Martha Lane Fox, who, in her non-exec roles at Marks & Spencer and made.com and her government-appointed position of Digital Champion, has many markets across the retail sector in her sights. She talks to Emma Herrod about her Race Online mission and the trends in UK retail in 2011.
TO DATE, some 40 million people in the UK have used the internet, with 30 million going online every day. According to Boston Consulting Group’s report ‘The Connected Kingdom’, 31 million people have shopped online and their spend on goods and travel reached about £50bn in 2009 – or £1,660 per person – a figure that’s forecast to keep on increasing.
However, almost a fifth of the population have never used the internet and it is these ‘unconnected’ people that Martha Lane Fox and her Race Online 2012 group have been appointed to champion. Since launching the Race Online 2012 campaign in March 2010, they have been working with partners in the private and public sectors to help inspire, encourage and support as many people as possible to get online by the end of the Olympic year.
The group’s aims are set out in its Manifesto for a Networked Nation, which states: “By the end of this parliament everyone of working age should be online and no-one should retire without web skills.”
Whether for altruistic (Corporate Social Responsibility) or for commercial reasons (an increase in the potential customer base for retailers), organisations from all areas of the private and public sector have already pledged to help these nine million people experience the internet. (Internet Retailing is pleased to be doing our bit to help in the run up to the Internet Retailing Expo in March.)
We all know that online shoppers are more financially beneficial for retailers and, of course, those who shop online and in-store are the most desirable. Research by business advisory firm Deloitte has shown that multi-channel shoppers spend 82% more per transaction than those who shop in-store only.
Using the internet is financially beneficial for shoppers as well, and not just because of the savings they can make by comparing prices online. Usage brings a host of benefits such as improving children’s educational attainment, opening up employment opportunities for the unemployed, boosting the standard of living for older people and their general engagement in society; in some cases, it can prove to be a lifeline. PwC estimates that the total economic benefit of getting everyone in the UK online is in excess of £22bn, listing the specific benefits as:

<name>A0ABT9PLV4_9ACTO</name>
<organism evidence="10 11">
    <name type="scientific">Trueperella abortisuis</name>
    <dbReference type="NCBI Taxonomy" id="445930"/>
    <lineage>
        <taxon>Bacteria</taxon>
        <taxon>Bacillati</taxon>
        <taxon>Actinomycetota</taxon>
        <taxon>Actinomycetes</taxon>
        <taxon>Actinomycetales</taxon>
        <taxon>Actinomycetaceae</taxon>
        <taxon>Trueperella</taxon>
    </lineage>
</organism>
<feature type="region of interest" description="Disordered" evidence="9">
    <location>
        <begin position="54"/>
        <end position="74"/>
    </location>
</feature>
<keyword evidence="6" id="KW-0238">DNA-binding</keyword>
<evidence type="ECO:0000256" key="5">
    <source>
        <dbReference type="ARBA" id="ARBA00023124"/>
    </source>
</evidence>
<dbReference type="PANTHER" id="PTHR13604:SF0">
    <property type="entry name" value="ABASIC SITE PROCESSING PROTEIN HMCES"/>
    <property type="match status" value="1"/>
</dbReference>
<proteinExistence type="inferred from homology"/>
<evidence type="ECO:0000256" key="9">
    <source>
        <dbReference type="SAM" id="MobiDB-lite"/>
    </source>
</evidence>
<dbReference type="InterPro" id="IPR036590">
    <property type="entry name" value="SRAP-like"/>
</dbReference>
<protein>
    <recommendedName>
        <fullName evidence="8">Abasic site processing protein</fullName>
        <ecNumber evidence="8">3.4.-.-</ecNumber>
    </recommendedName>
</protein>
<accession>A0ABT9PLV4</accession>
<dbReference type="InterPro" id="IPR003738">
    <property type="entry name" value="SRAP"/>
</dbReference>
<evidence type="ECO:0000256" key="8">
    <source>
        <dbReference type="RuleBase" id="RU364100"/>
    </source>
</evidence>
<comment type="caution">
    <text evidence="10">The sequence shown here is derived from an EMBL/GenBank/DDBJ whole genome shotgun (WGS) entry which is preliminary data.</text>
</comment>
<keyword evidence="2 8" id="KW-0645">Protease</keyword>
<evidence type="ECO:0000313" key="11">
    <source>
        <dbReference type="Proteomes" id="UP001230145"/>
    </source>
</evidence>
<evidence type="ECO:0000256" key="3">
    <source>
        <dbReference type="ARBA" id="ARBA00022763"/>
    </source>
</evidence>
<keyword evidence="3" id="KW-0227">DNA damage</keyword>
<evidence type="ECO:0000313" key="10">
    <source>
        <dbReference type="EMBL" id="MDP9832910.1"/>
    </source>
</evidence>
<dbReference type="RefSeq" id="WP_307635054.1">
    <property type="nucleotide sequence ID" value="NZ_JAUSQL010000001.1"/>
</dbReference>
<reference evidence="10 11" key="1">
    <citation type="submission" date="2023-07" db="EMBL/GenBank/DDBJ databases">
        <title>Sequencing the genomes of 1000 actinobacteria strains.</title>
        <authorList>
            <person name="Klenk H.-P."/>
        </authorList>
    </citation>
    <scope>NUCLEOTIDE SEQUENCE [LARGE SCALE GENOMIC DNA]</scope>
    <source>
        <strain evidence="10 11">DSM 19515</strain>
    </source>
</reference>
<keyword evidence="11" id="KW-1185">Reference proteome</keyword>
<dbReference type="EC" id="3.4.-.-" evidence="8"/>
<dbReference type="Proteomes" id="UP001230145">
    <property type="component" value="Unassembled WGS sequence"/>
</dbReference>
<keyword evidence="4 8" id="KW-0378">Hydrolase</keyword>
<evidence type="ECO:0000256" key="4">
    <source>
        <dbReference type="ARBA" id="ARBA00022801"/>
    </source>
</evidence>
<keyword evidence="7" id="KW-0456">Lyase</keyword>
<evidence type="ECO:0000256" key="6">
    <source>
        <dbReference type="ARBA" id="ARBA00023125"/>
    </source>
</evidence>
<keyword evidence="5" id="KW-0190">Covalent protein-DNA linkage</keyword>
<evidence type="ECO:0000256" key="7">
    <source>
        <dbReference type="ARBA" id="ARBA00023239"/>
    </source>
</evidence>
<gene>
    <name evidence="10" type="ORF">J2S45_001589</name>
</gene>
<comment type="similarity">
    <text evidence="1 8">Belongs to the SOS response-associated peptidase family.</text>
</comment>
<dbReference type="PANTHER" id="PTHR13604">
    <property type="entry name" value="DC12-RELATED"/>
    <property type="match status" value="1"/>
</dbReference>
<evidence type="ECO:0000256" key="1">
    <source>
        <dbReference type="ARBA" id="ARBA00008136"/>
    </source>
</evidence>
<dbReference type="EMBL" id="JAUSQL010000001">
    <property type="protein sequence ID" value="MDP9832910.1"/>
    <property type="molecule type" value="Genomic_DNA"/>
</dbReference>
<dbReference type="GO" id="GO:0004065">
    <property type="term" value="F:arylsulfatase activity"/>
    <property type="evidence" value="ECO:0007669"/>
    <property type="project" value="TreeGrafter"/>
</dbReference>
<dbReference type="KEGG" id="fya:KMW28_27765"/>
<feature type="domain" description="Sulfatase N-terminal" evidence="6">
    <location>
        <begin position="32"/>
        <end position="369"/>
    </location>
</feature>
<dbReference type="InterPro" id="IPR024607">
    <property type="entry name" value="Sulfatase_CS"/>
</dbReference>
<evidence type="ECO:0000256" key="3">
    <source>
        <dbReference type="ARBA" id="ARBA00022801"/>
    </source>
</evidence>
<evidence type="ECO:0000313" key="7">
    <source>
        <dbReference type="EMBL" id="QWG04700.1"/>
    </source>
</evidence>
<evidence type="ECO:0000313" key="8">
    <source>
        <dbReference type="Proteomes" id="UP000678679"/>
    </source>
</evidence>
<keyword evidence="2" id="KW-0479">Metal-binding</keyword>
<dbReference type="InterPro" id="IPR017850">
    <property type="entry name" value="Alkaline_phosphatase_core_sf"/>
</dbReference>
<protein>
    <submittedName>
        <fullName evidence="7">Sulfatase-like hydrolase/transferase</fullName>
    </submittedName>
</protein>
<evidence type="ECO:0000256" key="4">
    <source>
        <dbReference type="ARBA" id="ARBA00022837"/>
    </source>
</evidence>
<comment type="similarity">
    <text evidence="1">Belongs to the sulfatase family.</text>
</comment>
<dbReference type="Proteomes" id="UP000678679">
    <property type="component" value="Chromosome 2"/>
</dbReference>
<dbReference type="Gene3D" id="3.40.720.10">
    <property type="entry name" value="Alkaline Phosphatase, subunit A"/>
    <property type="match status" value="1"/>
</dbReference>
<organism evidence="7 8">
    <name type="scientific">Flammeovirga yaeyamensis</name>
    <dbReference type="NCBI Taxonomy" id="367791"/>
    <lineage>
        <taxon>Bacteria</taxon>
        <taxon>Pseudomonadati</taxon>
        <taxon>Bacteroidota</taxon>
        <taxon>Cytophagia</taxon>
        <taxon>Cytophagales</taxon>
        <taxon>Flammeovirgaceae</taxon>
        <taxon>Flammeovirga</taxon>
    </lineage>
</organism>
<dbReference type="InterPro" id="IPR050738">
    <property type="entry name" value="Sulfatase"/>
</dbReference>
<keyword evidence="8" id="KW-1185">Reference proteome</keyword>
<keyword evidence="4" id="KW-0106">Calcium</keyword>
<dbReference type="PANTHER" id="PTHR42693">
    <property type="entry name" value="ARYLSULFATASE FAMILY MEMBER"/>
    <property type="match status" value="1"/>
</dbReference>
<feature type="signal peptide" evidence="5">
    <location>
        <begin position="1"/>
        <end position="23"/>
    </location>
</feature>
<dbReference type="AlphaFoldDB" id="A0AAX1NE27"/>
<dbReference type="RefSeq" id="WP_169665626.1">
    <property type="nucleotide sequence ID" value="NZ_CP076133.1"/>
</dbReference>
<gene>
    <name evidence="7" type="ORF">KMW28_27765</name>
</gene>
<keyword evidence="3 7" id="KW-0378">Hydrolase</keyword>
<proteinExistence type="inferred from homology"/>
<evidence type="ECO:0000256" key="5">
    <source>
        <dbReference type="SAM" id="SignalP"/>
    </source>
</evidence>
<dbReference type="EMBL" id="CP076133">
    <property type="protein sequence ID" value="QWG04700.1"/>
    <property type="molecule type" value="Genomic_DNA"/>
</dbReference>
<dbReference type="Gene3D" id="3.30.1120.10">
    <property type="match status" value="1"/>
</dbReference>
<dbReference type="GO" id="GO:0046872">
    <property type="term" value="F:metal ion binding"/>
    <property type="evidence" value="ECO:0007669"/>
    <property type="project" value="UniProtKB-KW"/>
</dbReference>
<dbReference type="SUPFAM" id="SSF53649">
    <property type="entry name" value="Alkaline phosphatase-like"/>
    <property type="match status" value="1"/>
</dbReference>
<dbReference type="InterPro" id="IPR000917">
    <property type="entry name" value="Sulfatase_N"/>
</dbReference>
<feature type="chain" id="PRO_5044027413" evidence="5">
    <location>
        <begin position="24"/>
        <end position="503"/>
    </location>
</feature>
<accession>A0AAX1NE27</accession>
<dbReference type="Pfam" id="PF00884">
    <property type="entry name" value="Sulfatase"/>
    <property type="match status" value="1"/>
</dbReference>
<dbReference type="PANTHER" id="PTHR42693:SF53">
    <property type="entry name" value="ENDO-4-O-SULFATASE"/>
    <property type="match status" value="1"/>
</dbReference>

- Consumer savings of £560 per year;
- 3.6m low-income households could save more than £1bn a year by shopping and paying bills online;
- If the 1.6m children without internet access were online at home, they could boost their lifetime earnings by more than £10bn;
- If just 3.5% of unemployed non-internet users found a job by getting online it would deliver a net economic benefit of £560m;
- People with good ICT skills earn between 3% and 10% more than those without;
- The government could save between £3.30 and £12 on each contact or transaction if it was switched online. Currently, 20% of the estimated 1.8bn contacts with public services every year are online. If every adult switched just one of these contacts from the telephone to online each month it would save an estimated £900m a year.
Whilst nine million people in the UK have yet to make the move online, four million are among the most disadvantaged. This group is made up of 39% in the 65+ age group, 38% unemployed and 19% families with children.
While many non-internet users are in the lowest socio-economic groups, some six million are not classified as socially disadvantaged. In fact, close to 50% of non-internet users aged 16-64 fall outside this category. As Lane Fox explains, about half are neither in the lowest nor the highest socio-economic groups.
Some 4% of adults in households earning more than £30,000 a year aren’t online and 10% of 16- 24 year olds don’t have internet access. Contrast this with the figure for those aged 65+, of whom more than 60% aren’t online. But these potential silver surfers shouldn’t be ignored, because it’s among this age group that there’s been the largest take-up of broadband and the internet in the past year.